His book Sapiens: A Brief History Of Humankind has sold over 10 million copies, been translated into 50 languages, and has been recommended by Barack Obama, Bill Gates and Mark Zuckerberg. Recently, he delivered the Penguin Annual Lecture in Mumbai, which was prefixed by serpentine queues, a nasty traffic jam and an audience spilling over by the hoards into the lawn adjoining the venue. This kind of overwhelming popularity, where an academic is elevated to cult fanfare usually reserved for reality stars and red-carpet royalty, comes with its share of question marks—Hipster intellectual? Silicon Valley’s latest fad? Or is it cringe-worthy platitudinal prose contextualising the human race in some self-helpy way? But Professor Yuval Noah Harari—the Israeli meditation-loving vegan historian and bestselling author—is none of the above. Through his books and talks, he boldly takes on the big questions and seamlessly brings together history, philosophy, science and a clarity of thought that is profound in our over-cluttered post-truth, fake news, big-data age. Plus, for an academic, his work rarely gets caught up in semantics. Instead, he’s an engrossing storyteller weaving tales packed with fact and anecdote, making complex philosophical thought accessible, sincere and exciting. Currently touring with his most recent publication, 21 Lessons For The 21st Century, Harari takes time out from his schedule and continues his philosophical mavericking over email. Excerpts from the interview:
Shahnaz Siganporia: You’ve managed to straddle that very difficult space of being a ‘popular intellectual’—two words that don’t often go together. How do you understand this space?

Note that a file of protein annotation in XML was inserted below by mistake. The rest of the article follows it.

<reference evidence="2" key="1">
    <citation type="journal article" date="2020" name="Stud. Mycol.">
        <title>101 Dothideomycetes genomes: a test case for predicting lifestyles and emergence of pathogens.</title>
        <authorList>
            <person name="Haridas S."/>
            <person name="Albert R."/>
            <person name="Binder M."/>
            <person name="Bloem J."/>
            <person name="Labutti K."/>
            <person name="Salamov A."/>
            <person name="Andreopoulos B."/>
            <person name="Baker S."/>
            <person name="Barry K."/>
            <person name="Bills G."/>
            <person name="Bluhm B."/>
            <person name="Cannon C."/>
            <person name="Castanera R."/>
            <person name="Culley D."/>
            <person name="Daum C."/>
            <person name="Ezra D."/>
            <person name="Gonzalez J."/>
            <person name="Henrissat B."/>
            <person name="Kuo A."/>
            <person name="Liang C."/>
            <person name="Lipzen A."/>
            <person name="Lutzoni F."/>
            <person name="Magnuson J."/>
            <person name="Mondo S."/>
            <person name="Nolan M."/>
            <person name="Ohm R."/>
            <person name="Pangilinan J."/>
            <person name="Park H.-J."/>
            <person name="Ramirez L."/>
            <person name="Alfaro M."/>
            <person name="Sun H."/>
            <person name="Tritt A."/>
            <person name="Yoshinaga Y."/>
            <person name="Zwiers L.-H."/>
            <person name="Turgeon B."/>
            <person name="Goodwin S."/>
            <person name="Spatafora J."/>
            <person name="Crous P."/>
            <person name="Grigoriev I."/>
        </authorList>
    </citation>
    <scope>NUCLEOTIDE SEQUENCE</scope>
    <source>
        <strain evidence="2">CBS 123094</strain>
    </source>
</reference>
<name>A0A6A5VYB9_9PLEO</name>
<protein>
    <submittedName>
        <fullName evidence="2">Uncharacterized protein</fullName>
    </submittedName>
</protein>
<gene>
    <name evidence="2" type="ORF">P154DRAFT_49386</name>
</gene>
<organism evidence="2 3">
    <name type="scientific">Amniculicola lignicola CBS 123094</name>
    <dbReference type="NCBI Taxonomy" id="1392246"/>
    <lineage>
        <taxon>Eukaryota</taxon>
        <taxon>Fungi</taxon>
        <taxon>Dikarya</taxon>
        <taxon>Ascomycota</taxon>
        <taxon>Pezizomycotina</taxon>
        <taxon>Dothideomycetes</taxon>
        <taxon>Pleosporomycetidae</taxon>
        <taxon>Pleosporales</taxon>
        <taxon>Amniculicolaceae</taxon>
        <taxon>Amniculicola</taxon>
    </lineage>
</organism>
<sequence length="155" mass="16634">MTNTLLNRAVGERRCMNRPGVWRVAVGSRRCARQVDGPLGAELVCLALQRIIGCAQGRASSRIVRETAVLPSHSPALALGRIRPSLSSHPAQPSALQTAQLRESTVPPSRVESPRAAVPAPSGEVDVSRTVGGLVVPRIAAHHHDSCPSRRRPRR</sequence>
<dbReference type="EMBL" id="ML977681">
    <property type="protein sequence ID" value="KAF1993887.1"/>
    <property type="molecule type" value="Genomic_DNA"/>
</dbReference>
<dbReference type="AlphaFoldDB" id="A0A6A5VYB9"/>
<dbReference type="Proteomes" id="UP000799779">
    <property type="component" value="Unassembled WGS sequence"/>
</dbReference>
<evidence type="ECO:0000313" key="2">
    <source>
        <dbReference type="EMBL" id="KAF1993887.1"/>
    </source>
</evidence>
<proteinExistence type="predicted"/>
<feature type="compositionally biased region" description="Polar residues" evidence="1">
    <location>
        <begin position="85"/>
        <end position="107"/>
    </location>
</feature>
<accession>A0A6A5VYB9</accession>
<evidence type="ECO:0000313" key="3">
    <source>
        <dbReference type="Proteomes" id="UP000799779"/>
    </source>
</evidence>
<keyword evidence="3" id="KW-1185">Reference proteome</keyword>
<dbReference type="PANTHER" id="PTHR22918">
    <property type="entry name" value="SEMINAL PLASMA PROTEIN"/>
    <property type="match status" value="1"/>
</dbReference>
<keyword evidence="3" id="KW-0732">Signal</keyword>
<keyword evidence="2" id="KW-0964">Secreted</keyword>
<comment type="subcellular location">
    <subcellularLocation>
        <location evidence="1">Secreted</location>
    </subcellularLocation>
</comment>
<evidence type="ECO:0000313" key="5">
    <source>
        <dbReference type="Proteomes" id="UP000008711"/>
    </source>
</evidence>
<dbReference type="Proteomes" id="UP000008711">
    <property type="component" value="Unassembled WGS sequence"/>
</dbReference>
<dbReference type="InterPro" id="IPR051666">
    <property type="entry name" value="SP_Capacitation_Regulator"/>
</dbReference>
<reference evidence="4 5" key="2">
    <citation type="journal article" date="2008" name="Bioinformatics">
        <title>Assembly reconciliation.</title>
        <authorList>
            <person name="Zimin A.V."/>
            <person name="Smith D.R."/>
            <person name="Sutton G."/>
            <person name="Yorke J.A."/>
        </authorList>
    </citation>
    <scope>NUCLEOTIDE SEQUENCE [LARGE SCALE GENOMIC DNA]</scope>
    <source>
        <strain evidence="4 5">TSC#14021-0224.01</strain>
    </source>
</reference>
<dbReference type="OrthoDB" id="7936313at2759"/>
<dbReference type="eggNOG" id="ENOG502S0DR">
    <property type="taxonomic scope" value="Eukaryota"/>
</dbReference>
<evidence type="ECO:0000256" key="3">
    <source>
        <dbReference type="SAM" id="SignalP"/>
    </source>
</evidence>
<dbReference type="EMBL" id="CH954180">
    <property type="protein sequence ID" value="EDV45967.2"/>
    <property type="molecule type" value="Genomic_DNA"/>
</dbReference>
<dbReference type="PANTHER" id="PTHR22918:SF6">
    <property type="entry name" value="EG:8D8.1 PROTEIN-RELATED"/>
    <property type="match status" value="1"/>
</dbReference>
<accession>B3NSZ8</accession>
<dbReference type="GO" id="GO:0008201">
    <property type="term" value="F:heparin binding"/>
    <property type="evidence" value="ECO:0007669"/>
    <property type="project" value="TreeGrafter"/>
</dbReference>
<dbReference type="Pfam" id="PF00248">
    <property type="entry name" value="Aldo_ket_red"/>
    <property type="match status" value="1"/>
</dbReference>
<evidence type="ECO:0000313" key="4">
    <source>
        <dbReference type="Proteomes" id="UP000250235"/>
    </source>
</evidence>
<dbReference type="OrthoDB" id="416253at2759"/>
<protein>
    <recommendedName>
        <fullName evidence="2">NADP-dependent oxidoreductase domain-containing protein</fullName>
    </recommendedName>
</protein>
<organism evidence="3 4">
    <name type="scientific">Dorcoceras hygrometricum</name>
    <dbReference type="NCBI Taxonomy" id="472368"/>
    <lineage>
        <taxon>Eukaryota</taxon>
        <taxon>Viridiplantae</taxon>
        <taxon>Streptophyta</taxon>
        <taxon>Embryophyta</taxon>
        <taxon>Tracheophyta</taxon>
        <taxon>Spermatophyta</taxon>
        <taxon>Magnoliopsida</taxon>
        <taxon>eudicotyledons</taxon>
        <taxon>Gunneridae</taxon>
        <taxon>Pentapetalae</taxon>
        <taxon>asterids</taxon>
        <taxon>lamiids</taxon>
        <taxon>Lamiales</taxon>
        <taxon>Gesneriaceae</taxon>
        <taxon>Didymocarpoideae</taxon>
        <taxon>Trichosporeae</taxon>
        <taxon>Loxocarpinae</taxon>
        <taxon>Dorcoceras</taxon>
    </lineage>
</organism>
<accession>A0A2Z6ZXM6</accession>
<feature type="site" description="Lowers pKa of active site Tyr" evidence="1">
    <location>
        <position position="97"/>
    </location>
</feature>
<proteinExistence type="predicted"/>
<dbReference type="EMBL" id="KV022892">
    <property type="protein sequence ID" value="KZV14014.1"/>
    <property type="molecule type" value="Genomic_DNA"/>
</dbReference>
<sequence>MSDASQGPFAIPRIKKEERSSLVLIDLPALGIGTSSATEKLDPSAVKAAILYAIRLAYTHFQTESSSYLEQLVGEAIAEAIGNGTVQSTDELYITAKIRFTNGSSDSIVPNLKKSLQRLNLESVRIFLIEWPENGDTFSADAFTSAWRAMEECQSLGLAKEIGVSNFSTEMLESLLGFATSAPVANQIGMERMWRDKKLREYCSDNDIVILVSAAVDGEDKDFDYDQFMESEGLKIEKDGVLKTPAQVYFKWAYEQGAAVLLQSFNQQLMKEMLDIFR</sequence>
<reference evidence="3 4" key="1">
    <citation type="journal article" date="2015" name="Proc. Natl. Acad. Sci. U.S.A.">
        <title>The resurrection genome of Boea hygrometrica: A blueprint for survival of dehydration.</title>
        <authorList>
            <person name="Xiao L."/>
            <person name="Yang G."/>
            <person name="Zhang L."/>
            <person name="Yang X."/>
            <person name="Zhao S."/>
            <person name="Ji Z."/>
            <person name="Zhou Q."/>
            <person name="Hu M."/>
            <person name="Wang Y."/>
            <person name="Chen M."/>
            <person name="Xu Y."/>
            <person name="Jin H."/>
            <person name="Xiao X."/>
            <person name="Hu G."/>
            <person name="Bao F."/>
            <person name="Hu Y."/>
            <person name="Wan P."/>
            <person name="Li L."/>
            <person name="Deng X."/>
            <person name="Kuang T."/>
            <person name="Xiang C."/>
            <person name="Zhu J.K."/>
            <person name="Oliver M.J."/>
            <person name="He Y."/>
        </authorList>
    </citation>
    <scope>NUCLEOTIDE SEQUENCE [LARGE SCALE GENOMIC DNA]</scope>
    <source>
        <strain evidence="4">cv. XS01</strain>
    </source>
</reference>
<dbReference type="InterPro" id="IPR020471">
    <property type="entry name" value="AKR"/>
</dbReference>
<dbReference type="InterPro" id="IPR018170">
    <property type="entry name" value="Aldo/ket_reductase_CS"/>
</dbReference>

Yuval Noah Harari: My job is to build a bridge between the scientific community and the general public, and to make the latest scientific discoveries accessible to everyone. This is urgent, because nowadays science and technology change our societies, economies and personal lives more than any political movement. Indeed, our greatest political problems are now scientific challenges—climate change, artificial intelligence, bio-engineering.
Of course, you don’t need a PhD in biology or computer science in order to engage in politics. But you should be able to grasp the dynamics of climate change and the potential power of AI. People who say things like “so what if global temperatures rise by 2° Celsius; it will just be a bit hotter” or “artificial intelligence will never be able to replace human intuition” don’t understand the magnitude of the challenges we face.
I think I am able to bridge the gap between the scientific community and the general public because, as a historian, I’m very aware of the power of stories. The vast majority of humans think in stories rather than in facts, equations or statistics. When scientists try to get involved in public debates about things such as climate change or AI, they frequently fail to engage the public successfully, because they assume it is enough to bombard people with facts. This assumption comes from the way the scientific community itself works. If you want to publish an article about climate change in a prestigious journal like Nature or Science, then telling a good story is less important, whereas the facts are extremely important. So in my work, I of course try to get the facts right. But I know that without telling a good story, few people will read me. When I write, I imagine my reader to be not a university professor but rather a curious teenager. Thus, when I try to explain capitalism, I ask myself: “Would a 17-year-old understand this?” If I cannot explain capitalism to a 17-year-old, then I probably don’t understand the subject myself.